This year’s 2017 survey on Local Search Ranking Factors is here! For those of you who aren’t familiar with the yearly study, it is produced by Moz and is the go-to resource for the digital marketing industry on what drives organic local results and looks to answer the age old question of “what factors influence local ranking?” The full study can be found here and as there is a ton of information I encourage everyone to review. Below you will find the key findings that Digital Services identified from the study along with our interpretation of what this means for the hospitality industry.
1.) Google My Business Signals
With 19%, Google My Business Signals continue to take the lead for factors influencing the Local Pack. This is down slightly from the 2015 study where Google My Business signals accounted for 21% of the Local Pack ranking factors. This is in large part due to the extra emphasis that was placed on Link Signals’ impact on Local Pack ranking factors.
What this means for the Hospitality Industry: Google My Business is not going away anytime soon. While GMB has transitioned away from being considered a “social channel” in the last few years, there is no better opportunity than GMB to directly feed Google information about our hotels as GMB directly influences what Google takes into consideration for My Business Signals.
2.) Link Signals
Link Signals took the lead for the most influential organic listing ranking factor with 29% as well as the second most influential factor for the Local Pack. Link Signals have shifted significantly and have become even more of a priority from the results of the last Local Search Ranking Factors survey in 2015.
What this means for the Hospitality Industry: Continue link building efforts. When looking for new link opportunity for your hotel website consider the following things:
- Domain Authority: Can be easily pulled using Moz tool bar and higher the domain authority the better.
- Anchor Text: Make sure the Anchor text (the text that appears highlighted in a hypertext link) is listed as the hotel’s name. Hotel names contain location keywords that can have a direct influence on link signals.
- Linking Domain Quantity: The higher the number of linking domains for a site, the better; when focusing on your link building, look to get links from diversified domains.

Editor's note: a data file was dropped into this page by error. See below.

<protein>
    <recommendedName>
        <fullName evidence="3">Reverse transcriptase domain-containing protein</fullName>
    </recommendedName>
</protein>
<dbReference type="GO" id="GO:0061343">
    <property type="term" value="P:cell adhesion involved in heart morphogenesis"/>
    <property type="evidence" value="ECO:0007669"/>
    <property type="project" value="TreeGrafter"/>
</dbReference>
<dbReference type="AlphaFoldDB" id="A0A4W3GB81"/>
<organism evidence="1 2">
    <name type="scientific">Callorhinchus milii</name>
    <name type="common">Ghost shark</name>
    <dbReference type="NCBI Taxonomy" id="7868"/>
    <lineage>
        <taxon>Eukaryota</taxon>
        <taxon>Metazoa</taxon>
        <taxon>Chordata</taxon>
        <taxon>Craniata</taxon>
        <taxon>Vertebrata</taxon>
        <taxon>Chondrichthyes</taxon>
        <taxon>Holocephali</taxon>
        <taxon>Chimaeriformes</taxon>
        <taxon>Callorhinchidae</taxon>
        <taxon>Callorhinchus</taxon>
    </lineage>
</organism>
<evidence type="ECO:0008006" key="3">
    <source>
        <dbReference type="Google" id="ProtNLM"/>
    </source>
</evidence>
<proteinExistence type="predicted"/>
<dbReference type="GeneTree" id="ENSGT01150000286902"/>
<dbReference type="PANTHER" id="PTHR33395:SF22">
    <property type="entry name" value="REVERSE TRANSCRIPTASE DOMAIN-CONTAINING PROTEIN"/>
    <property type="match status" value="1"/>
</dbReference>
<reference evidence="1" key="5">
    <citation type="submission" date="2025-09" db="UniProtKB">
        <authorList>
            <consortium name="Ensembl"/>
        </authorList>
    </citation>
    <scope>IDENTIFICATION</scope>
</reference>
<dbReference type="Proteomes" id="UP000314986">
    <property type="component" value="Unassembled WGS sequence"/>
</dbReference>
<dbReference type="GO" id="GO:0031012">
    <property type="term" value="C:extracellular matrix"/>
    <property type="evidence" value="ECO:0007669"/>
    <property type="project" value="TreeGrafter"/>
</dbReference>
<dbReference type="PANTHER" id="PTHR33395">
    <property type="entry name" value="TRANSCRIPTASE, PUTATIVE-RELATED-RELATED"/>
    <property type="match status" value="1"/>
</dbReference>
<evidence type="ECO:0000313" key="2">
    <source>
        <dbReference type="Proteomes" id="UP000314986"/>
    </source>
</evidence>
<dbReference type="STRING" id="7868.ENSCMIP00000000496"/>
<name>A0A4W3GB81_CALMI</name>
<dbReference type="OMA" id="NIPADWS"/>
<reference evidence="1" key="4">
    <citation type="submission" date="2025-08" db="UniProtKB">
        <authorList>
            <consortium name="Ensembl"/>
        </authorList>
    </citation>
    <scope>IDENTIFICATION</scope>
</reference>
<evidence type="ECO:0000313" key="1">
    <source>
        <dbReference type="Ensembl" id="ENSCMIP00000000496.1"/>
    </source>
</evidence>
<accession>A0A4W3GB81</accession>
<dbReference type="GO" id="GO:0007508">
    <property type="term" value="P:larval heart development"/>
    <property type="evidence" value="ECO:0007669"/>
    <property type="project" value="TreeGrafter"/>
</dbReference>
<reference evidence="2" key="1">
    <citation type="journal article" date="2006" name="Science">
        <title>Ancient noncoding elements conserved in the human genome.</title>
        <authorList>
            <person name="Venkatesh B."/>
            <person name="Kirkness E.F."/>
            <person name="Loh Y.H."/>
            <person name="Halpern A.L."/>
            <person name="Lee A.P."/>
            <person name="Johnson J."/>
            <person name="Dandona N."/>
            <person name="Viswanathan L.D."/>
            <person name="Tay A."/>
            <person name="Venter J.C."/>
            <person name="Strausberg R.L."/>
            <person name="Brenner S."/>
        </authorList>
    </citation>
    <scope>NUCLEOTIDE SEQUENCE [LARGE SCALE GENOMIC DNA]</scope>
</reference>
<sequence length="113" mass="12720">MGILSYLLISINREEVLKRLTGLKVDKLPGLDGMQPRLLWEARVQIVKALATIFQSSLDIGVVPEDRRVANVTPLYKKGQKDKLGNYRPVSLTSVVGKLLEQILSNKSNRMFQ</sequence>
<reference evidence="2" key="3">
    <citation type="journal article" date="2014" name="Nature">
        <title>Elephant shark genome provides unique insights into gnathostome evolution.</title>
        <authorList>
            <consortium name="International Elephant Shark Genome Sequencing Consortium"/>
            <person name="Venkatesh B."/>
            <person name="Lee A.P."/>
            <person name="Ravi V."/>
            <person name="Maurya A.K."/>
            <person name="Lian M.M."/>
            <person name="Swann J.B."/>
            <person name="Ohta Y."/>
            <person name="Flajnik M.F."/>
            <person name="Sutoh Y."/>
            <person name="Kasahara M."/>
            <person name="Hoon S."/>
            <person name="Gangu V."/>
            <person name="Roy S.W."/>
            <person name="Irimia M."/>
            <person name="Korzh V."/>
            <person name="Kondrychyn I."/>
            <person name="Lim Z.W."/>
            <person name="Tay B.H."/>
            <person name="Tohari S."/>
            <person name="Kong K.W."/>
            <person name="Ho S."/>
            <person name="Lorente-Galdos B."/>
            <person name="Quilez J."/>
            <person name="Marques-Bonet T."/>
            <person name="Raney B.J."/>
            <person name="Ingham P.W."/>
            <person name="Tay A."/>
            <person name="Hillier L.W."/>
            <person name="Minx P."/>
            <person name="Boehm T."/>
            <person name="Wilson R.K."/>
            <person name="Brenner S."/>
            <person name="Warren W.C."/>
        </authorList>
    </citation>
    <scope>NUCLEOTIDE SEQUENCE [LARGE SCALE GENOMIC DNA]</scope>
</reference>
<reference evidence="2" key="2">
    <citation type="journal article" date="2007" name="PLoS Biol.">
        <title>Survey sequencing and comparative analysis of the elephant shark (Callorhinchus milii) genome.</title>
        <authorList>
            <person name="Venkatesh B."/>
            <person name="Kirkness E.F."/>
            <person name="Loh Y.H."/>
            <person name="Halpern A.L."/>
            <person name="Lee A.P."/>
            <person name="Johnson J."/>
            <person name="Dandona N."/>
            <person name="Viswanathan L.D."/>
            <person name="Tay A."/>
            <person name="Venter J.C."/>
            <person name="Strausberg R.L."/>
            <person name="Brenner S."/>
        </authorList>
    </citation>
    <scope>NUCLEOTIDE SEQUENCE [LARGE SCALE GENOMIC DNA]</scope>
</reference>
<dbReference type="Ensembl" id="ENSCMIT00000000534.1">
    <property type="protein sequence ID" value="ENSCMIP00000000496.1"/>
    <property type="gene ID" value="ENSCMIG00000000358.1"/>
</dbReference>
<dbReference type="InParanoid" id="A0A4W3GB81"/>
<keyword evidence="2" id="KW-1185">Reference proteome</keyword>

3.) On-Page Signals
On-page signals such as content and meta data optimization remained relatively consistent compared to the 2015 study and remain a steady force of influence in the SEO world.
What this means for the Hospitality Industry: Continue thinking about on-site content optimization and if it’s been a while since you’ve touched your on-site content, consider refreshing with new and fresh content for the search engines to crawl.
4.) Citation Signals
Similar to on-page, Citation signals hold steady at the middle of the list for both Local Pack and Organic Result ranking and is certainly not something to be ignored.
What this means for the Hospitality Industry: Ensure that your hotel has a high the volume of citations across the web and that the information is correct and being presented correctly. For an extremely efficient approach in doing so, consider a business citation management platform such as Yext.
5.) Review Signals
One of the biggest growth in influence since the last survey, Review Signals, accounts for 13% of the factors influencing the Local Pack and 7% for the factors influencing organic ranking.
What this means for the Hospitality Industry: Encourage your guests to leave reviews by actively responding and engaging with the reviews. There are many different review sites out there (Google My Business, TripAdvisor, Yelp, etc.) and it is important to make your presence known on them.
David Mihm, who ran this survey from its inception in 2008 up until 2015, summarizes the survey the best with the following quote, “It’s a very difficult concept to survey about, but the overriding ranking factor in local — across both pack and organic results — is entity authority. Ask yourself, If I were Google, how would I define a local entity, and once I did, how would I rank it relative to others?”
(Image Source: Moz)
Local Pack/Finder Ranking is defined as the regular local 3-pack that appears for most local search terms. Localized Organic Ranking is defined as the organic classic results that typically appear under the local 3-pack for local search terms.Read More